“To recognize the existence of injuries requires the recognition of others and their dignity.”
The true purpose of austerity is to permanently and structurally extract resources from the many to the few.
During the Civil War, the Lincoln administration demonstrated that a progressive agenda and effective anti-inflationary measures could overlap.
“There is nothing shocking or radical about ending an economic practice that has too many negative externalities.”
Capitalism seeks wealth to meet desires. But foraging societies follow “the Zen road to affluence”: not by getting more, but wanting less.
Today, trade and globalization often reinforce the incentives for coercion and violence. But what might the history of India reveal about the economic conditions of toleration?
“Anyone who comes in the way of the ‘good times’ becomes a threat to capital, and to the nation-state itself.”
Americans may not want to hear this, but it might be best if the US is not the country leading the world through the climate crisis.
Originally used to decipher the 1950s nuclear stalemate, the “Prisoner’s Dilemma” might reveal how resources are unfairly distributed today.
Rather than extend democracy into economics (as socialism was then understood), postwar elites stifled democracy in politics instead.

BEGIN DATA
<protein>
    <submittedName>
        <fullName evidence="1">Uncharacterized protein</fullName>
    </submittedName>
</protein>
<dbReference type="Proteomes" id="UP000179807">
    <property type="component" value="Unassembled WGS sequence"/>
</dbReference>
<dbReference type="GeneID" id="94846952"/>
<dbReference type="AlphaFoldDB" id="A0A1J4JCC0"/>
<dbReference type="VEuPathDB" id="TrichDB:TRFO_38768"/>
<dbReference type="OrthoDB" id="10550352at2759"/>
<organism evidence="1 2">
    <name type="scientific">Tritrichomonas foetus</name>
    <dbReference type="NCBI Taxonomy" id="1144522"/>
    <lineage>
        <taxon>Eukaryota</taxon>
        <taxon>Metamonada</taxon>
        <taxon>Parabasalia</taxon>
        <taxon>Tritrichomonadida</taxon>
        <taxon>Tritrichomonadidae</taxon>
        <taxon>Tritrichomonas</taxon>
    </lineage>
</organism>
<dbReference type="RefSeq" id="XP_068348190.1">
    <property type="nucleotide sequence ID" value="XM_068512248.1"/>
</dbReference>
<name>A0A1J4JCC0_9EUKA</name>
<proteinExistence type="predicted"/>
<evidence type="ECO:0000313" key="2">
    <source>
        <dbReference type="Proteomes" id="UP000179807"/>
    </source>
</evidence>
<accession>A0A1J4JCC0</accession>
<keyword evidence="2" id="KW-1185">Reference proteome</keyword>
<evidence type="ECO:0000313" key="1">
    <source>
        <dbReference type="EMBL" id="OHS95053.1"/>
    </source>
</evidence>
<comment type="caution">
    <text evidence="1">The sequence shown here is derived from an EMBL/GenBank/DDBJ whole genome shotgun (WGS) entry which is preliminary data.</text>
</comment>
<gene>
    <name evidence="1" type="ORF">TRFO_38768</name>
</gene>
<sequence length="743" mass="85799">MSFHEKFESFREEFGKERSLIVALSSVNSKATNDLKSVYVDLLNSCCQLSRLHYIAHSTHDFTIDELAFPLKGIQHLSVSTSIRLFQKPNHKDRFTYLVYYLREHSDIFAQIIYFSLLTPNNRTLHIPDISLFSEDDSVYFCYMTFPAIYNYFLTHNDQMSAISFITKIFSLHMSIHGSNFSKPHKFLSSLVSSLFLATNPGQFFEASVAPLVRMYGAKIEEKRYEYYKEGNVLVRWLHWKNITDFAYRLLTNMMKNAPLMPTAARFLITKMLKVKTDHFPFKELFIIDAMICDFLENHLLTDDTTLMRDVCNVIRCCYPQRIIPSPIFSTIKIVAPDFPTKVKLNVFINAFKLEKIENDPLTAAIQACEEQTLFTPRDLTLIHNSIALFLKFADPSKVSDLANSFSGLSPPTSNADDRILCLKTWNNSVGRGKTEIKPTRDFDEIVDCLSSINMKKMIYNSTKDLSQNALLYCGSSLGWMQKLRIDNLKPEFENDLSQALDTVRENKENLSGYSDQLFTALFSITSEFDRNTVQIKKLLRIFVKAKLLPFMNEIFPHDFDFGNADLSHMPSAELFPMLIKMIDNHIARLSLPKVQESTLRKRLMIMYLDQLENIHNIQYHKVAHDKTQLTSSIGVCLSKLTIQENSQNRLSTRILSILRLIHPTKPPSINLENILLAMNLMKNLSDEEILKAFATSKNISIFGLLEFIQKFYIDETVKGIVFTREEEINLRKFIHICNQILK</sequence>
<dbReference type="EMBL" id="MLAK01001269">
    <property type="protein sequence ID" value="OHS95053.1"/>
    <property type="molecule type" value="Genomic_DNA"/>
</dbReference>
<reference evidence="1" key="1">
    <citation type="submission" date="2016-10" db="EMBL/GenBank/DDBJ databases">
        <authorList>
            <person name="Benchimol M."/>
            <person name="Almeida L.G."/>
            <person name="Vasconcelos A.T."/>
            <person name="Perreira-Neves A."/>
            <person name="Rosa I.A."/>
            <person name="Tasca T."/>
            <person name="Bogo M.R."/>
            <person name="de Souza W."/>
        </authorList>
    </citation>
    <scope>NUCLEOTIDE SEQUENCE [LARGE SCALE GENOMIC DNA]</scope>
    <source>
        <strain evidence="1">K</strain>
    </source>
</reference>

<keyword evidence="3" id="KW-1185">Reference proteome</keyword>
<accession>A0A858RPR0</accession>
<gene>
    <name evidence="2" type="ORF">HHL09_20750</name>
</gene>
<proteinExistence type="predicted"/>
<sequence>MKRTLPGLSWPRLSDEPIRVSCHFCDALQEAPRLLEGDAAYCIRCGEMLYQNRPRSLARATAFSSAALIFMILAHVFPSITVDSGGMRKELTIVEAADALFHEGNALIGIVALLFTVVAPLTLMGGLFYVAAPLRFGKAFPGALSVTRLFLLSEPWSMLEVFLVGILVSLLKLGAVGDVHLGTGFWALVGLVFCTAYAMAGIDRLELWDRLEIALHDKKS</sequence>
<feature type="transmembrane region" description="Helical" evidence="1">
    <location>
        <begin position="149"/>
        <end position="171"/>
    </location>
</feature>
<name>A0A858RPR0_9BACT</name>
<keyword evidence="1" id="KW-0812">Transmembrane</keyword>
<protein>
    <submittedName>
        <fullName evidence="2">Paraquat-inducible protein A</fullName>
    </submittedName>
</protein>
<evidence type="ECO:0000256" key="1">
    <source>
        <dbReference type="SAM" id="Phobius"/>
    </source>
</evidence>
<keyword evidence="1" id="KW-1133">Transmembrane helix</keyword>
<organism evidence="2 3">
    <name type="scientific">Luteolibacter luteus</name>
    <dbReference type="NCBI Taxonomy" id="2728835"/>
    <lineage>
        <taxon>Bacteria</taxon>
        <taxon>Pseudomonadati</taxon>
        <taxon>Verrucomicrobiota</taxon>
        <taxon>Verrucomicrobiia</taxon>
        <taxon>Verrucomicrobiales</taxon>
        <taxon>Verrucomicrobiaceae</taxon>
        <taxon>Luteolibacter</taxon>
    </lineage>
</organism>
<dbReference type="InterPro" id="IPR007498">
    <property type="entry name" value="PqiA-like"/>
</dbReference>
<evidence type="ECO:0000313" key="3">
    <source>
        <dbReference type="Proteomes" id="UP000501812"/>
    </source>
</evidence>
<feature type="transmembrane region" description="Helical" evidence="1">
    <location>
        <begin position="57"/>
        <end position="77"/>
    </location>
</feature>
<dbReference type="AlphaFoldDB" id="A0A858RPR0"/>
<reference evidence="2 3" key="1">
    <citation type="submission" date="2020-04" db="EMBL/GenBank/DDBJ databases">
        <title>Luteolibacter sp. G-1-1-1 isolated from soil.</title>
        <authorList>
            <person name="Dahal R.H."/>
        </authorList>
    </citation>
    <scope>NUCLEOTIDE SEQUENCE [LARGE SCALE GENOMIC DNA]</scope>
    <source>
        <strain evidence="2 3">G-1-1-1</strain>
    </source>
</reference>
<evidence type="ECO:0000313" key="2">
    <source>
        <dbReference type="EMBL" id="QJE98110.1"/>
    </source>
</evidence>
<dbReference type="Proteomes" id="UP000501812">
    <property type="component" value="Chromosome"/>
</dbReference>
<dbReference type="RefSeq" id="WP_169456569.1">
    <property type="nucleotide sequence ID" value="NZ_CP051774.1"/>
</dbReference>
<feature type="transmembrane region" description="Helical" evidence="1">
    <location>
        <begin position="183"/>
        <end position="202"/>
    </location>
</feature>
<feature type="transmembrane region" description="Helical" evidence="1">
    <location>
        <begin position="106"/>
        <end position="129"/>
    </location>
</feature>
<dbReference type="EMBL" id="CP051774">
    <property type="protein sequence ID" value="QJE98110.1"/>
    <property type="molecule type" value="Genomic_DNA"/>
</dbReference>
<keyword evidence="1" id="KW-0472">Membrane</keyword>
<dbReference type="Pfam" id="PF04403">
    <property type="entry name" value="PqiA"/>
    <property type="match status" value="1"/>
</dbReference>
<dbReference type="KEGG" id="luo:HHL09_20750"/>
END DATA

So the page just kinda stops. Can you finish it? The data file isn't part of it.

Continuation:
In 1919, those crafting the fate of postwar Europe wanted their designs to be hidden from view. Fortunately, Keynes had other plans.
Middle Eastern borders, democratic defeats, the US War on Terror: all this flows from the Treaty of Versailles, now just over a century old.
Declaring water a human right is easy. But to actually secure that right, the best method—surprisingly—is bureaucratic sleights of hand.
Across the political spectrum, people deny how bad the state of the world is. No wonder the far right’s lies have such purchase.
Rather than taking money out of politics, we should inject more money into politics: but money in the service of the public good.
Today's neoliberalism emerged when US policymakers built New Deal–style projects abroad—for private gain rather than the public good.
China managed to maintain some economic activity during the lockdown, but at what cost and under what conditions?
When the Trump presidency ends, and the toll of years of toxicity and mismanagement becomes clear, we are going to need some guidance.
Inequality emerged after the French Revolution, and again after the postwar boom, because our institutions have been hardwired to serve capital.
Something, we are told, has changed in capitalism. Finance has replaced production as the main source of wealth; credit matters more than profit; even the ...